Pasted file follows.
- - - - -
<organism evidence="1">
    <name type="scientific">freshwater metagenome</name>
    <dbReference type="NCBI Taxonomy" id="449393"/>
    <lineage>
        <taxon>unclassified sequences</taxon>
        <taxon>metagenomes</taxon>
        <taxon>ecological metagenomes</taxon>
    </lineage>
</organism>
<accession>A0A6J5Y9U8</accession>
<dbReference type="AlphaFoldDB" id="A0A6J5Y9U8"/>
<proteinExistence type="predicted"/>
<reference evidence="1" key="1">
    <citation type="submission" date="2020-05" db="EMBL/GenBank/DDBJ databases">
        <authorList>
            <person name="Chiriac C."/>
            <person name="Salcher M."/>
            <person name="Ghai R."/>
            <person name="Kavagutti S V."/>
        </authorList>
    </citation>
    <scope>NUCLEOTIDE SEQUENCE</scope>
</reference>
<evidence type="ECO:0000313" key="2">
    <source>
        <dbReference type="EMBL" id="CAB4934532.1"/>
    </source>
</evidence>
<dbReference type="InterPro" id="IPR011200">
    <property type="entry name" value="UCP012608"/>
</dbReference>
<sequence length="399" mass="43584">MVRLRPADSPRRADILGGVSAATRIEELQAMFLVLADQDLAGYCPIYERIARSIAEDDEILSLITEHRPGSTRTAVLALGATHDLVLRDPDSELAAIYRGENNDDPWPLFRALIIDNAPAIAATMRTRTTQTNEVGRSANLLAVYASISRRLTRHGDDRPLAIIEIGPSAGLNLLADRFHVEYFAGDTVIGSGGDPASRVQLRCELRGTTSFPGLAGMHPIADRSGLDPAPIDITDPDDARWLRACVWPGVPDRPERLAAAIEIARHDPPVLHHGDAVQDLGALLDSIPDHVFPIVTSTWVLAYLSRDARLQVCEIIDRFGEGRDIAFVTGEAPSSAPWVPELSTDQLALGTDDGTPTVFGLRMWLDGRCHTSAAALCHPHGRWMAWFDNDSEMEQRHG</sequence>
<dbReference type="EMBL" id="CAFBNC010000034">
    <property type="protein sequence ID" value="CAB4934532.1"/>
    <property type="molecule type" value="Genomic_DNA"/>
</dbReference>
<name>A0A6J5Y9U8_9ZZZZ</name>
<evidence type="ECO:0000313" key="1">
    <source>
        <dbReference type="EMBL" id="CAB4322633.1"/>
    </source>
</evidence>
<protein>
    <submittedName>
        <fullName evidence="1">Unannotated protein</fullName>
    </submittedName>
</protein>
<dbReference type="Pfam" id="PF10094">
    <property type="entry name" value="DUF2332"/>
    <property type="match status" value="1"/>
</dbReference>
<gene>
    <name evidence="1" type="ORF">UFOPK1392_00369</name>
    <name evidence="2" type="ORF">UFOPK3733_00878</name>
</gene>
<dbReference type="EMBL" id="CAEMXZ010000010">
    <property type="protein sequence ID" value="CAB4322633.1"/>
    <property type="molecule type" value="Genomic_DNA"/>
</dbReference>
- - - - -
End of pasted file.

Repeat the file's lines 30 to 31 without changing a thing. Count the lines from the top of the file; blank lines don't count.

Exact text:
    <property type="entry name" value="UCP012608"/>
</dbReference>